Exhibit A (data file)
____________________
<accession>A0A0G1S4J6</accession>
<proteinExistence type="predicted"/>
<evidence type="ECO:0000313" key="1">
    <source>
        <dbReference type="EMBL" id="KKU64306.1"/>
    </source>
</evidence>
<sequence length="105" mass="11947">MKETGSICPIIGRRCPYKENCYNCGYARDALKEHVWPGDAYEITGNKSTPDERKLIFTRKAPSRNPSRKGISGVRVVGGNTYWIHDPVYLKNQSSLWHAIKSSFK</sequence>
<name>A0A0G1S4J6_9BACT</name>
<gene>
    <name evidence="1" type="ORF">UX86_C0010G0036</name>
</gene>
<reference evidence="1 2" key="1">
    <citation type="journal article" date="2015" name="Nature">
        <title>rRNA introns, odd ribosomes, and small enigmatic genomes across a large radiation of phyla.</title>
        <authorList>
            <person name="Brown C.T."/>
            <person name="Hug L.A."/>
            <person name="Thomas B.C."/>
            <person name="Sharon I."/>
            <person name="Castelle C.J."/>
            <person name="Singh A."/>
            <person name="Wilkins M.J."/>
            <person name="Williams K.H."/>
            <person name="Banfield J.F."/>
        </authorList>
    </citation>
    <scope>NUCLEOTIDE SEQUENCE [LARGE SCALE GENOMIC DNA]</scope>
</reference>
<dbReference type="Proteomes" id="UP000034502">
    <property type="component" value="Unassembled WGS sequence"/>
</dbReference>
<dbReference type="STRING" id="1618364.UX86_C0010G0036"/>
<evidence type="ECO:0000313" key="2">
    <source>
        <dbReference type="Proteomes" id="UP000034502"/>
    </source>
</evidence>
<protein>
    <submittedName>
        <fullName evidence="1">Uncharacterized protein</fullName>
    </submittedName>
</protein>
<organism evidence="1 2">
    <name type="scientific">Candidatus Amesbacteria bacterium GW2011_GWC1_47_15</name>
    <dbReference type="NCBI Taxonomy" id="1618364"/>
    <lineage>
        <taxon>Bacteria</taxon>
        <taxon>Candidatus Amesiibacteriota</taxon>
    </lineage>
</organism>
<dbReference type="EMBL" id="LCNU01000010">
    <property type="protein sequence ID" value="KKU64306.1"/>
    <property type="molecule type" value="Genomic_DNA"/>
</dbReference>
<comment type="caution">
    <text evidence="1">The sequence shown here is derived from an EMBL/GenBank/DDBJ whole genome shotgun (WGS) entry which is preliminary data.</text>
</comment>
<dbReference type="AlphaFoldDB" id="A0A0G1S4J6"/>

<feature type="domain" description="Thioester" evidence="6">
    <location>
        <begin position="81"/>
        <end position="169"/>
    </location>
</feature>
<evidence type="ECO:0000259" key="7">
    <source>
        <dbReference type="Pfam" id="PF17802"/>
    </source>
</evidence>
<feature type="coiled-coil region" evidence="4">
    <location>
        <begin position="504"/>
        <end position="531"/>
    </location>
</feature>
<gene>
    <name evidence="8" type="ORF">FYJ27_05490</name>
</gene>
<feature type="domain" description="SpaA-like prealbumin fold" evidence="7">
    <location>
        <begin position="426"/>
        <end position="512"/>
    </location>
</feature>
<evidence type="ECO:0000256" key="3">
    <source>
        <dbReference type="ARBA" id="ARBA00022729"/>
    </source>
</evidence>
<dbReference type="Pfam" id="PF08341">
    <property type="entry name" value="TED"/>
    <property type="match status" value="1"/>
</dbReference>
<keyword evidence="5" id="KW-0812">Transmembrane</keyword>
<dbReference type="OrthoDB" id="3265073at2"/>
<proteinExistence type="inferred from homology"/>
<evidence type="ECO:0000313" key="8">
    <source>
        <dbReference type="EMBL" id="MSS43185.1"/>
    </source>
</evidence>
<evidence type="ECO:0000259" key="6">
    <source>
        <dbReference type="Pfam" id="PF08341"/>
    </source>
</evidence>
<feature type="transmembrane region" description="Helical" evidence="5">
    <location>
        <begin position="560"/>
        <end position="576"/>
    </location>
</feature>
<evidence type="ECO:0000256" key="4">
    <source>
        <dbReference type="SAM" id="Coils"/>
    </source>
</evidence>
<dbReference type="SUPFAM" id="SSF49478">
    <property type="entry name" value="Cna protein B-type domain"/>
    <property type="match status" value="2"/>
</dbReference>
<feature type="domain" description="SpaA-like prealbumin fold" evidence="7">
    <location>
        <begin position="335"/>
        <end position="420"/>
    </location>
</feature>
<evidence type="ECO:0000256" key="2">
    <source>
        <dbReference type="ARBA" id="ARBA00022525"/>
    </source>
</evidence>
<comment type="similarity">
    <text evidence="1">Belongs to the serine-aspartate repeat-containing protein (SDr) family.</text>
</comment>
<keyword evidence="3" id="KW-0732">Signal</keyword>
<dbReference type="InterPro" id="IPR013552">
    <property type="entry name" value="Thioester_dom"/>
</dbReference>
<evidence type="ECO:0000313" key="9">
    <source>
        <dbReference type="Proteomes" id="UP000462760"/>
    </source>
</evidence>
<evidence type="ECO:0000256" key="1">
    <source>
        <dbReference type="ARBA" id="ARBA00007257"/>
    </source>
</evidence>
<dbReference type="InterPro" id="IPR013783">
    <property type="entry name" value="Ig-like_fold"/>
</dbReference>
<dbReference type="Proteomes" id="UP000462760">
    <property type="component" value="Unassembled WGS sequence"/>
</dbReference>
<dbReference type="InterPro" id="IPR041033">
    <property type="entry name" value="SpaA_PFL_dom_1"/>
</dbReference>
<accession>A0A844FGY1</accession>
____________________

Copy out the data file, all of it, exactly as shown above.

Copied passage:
<accession>A0A0G1S4J6</accession>
<proteinExistence type="predicted"/>
<evidence type="ECO:0000313" key="1">
    <source>
        <dbReference type="EMBL" id="KKU64306.1"/>
    </source>
</evidence>
<sequence length="105" mass="11947">MKETGSICPIIGRRCPYKENCYNCGYARDALKEHVWPGDAYEITGNKSTPDERKLIFTRKAPSRNPSRKGISGVRVVGGNTYWIHDPVYLKNQSSLWHAIKSSFK</sequence>
<name>A0A0G1S4J6_9BACT</name>
<gene>
    <name evidence="1" type="ORF">UX86_C0010G0036</name>
</gene>
<reference evidence="1 2" key="1">
    <citation type="journal article" date="2015" name="Nature">
        <title>rRNA introns, odd ribosomes, and small enigmatic genomes across a large radiation of phyla.</title>
        <authorList>
            <person name="Brown C.T."/>
            <person name="Hug L.A."/>
            <person name="Thomas B.C."/>
            <person name="Sharon I."/>
            <person name="Castelle C.J."/>
            <person name="Singh A."/>
            <person name="Wilkins M.J."/>
            <person name="Williams K.H."/>
            <person name="Banfield J.F."/>
        </authorList>
    </citation>
    <scope>NUCLEOTIDE SEQUENCE [LARGE SCALE GENOMIC DNA]</scope>
</reference>
<dbReference type="Proteomes" id="UP000034502">
    <property type="component" value="Unassembled WGS sequence"/>
</dbReference>
<dbReference type="STRING" id="1618364.UX86_C0010G0036"/>
<evidence type="ECO:0000313" key="2">
    <source>
        <dbReference type="Proteomes" id="UP000034502"/>
    </source>
</evidence>
<protein>
    <submittedName>
        <fullName evidence="1">Uncharacterized protein</fullName>
    </submittedName>
</protein>
<organism evidence="1 2">
    <name type="scientific">Candidatus Amesbacteria bacterium GW2011_GWC1_47_15</name>
    <dbReference type="NCBI Taxonomy" id="1618364"/>
    <lineage>
        <taxon>Bacteria</taxon>
        <taxon>Candidatus Amesiibacteriota</taxon>
    </lineage>
</organism>
<dbReference type="EMBL" id="LCNU01000010">
    <property type="protein sequence ID" value="KKU64306.1"/>
    <property type="molecule type" value="Genomic_DNA"/>
</dbReference>
<comment type="caution">
    <text evidence="1">The sequence shown here is derived from an EMBL/GenBank/DDBJ whole genome shotgun (WGS) entry which is preliminary data.</text>
</comment>
<dbReference type="AlphaFoldDB" id="A0A0G1S4J6"/>

<feature type="domain" description="Thioester" evidence="6">
    <location>
        <begin position="81"/>
        <end position="169"/>
    </location>
</feature>
<evidence type="ECO:0000259" key="7">
    <source>
        <dbReference type="Pfam" id="PF17802"/>
    </source>
</evidence>
<feature type="coiled-coil region" evidence="4">
    <location>
        <begin position="504"/>
        <end position="531"/>
    </location>
</feature>
<gene>
    <name evidence="8" type="ORF">FYJ27_05490</name>
</gene>
<feature type="domain" description="SpaA-like prealbumin fold" evidence="7">
    <location>
        <begin position="426"/>
        <end position="512"/>
    </location>
</feature>
<evidence type="ECO:0000256" key="3">
    <source>
        <dbReference type="ARBA" id="ARBA00022729"/>
    </source>
</evidence>
<dbReference type="Pfam" id="PF08341">
    <property type="entry name" value="TED"/>
    <property type="match status" value="1"/>
</dbReference>
<keyword evidence="5" id="KW-0812">Transmembrane</keyword>
<dbReference type="OrthoDB" id="3265073at2"/>
<proteinExistence type="inferred from homology"/>
<evidence type="ECO:0000313" key="8">
    <source>
        <dbReference type="EMBL" id="MSS43185.1"/>
    </source>
</evidence>
<evidence type="ECO:0000259" key="6">
    <source>
        <dbReference type="Pfam" id="PF08341"/>
    </source>
</evidence>
<feature type="transmembrane region" description="Helical" evidence="5">
    <location>
        <begin position="560"/>
        <end position="576"/>
    </location>
</feature>
<evidence type="ECO:0000256" key="4">
    <source>
        <dbReference type="SAM" id="Coils"/>
    </source>
</evidence>
<dbReference type="SUPFAM" id="SSF49478">
    <property type="entry name" value="Cna protein B-type domain"/>
    <property type="match status" value="2"/>
</dbReference>
<feature type="domain" description="SpaA-like prealbumin fold" evidence="7">
    <location>
        <begin position="335"/>
        <end position="420"/>
    </location>
</feature>
<evidence type="ECO:0000256" key="2">
    <source>
        <dbReference type="ARBA" id="ARBA00022525"/>
    </source>
</evidence>
<comment type="similarity">
    <text evidence="1">Belongs to the serine-aspartate repeat-containing protein (SDr) family.</text>
</comment>
<keyword evidence="3" id="KW-0732">Signal</keyword>
<dbReference type="InterPro" id="IPR013552">
    <property type="entry name" value="Thioester_dom"/>
</dbReference>
<evidence type="ECO:0000313" key="9">
    <source>
        <dbReference type="Proteomes" id="UP000462760"/>
    </source>
</evidence>
<evidence type="ECO:0000256" key="1">
    <source>
        <dbReference type="ARBA" id="ARBA00007257"/>
    </source>
</evidence>
<dbReference type="InterPro" id="IPR013783">
    <property type="entry name" value="Ig-like_fold"/>
</dbReference>
<dbReference type="Proteomes" id="UP000462760">
    <property type="component" value="Unassembled WGS sequence"/>
</dbReference>
<dbReference type="InterPro" id="IPR041033">
    <property type="entry name" value="SpaA_PFL_dom_1"/>
</dbReference>
<accession>A0A844FGY1</accession>